Probe-free RT-PCR COVID-19 detection assay developed by IIT Delhi to be launched tomorrow

Prof. Perumal

A low-cost, probe-free RT-PCR COVID-19 detection assay developed by IIT Delhi will be launched tomorrow (July 15). The assay does not require a probe as it uses a fluorescent dye. The results will be known immediately.

A probe-free RT-PCR COVID-19 detection assay developed by Indian Institute of Technology (IIT) Delhi will be launched tomorrow. The assay was developed by a team led by Prof. Vivekanandan Perumal of the Kusuma School of Biological Sciences, IIT Delhi. The assay was validated by ICMR and was found to have 100% sensitivity and specificity. It is being manufactured by a Delhi-based company.

“This IIT Delhi technology should change the paradigm of COVID-19 testing in the country, both in terms of scale and cost. This product, approved by ICMR and DCGI, is being launched tomorrow [July 15]. Two million tests at an unbeatable price,” Prof. V. Ramgopal Rao, Director of IIT Delhi tweeted.

Vivekanandan Perumal

On April 23, Prof. Rao tweeted saying “ICMR today approved the probe-free COVID-19 detection assay developed at IIT Delhi. This is expected to bring down the cost of detection to below Rs.300 in the country”.

The assay has been licensed to multiple companies. The Delhi-based Newtech Medical Devices will offer the kit under the ‘CoroSure’ brand. Genei Laboratories in Bengaluru is one of the other companies which has received the non-exclusive license from IIT Delhi to manufacture the probe-free RT-PCR detection assay.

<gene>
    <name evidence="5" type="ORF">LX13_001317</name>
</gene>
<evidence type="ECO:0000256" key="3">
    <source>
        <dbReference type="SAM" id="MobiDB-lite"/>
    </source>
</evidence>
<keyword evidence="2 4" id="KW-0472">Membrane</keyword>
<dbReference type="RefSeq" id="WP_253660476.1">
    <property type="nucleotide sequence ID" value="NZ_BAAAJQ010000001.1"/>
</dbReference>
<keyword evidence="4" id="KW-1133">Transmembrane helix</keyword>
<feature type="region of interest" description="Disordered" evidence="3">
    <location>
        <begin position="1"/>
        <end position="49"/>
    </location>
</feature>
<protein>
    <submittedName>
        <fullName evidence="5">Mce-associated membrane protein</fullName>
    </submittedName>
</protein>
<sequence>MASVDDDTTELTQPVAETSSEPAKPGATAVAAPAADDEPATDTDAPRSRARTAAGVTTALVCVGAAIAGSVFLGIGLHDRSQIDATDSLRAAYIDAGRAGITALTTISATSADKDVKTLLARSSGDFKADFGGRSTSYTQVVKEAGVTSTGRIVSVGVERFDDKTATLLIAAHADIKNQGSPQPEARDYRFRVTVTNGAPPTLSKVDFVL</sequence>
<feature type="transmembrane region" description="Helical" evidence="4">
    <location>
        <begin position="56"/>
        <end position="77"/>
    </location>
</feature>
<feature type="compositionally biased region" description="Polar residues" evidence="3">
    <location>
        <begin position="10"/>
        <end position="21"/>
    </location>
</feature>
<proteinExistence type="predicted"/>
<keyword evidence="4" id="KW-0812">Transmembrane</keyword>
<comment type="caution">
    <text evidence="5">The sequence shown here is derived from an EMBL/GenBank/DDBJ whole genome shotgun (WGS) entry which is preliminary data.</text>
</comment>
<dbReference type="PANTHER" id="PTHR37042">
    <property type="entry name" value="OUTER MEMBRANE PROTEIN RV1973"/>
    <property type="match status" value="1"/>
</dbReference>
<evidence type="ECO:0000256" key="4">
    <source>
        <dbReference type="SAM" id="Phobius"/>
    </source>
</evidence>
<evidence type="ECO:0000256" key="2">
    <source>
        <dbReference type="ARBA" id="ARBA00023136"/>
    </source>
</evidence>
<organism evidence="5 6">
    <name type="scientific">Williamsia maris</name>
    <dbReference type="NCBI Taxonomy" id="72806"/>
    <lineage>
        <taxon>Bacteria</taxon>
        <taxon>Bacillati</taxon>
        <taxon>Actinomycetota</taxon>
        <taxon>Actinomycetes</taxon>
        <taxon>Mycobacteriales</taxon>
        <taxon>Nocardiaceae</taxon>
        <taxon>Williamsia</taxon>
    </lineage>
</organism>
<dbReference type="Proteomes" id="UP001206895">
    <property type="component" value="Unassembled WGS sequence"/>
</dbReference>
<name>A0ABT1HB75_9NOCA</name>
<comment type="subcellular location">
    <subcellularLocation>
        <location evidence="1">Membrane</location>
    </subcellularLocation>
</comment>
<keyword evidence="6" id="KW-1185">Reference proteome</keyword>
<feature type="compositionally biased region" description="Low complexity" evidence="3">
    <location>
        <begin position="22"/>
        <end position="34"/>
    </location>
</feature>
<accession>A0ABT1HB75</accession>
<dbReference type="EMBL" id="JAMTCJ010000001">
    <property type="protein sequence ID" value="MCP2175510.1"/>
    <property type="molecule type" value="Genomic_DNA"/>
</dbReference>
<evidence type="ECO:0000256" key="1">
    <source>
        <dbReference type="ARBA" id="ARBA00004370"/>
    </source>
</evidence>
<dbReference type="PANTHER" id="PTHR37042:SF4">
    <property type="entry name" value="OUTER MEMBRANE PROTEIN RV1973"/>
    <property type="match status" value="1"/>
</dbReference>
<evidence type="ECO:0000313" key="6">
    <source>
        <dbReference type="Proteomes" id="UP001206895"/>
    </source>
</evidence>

IIT test kit new

“The assay does not require a probe as it uses a fluorescent dye. It is difficult and expensive to make a custom-synthesised probe. So, we got around the problem,” says Prof. Perumal.

The assay has a special primer that helps in amplifying the DNA after reverse transcription. “The primer, which is cheap and custom-made, amplifies only the novel coronavirus,” says Prof. Perumal. “Designing and optimising the special primer that selectively amplifies only SARS-CoV-2 was the challenge.”

The primer targets specific regions of the virus that are well conserved. Since the specific region in the Spike protein gene to which the primer binds is not seen in other viruses, only the novel coronavirus gets amplified. The primer was tested using real-time PCR. When the coronavirus DNA is amplified, the fluorescent dye binds to the amplified DNA and allows for real-time monitoring.

“As long as there is amplification, there will be fluorescence, which can be monitored real-time,” he says. “This allows us to get the results immediately.”

According to Prof. Perumal, one plate containing 96 samples can be tested in 80 minutes. This includes the time taken for reverse transcription and amplification.

The team did not use the actual virus for developing and testing but instead used synthetic DNA constructs of the virus and then generated RNA fragments in vitro.

IIT Delhi had got the assay validated by ICMR. In addition, Newtech had also got samples tested by ICMR. “We got one batch of 500 samples tested by ICMR,” says Jatin Goyal, Managing Director of Newtech. According to Mr. Goyal, 50,000 tests have already been manufactured, and the company has the capacity to manufacture two million tests per month.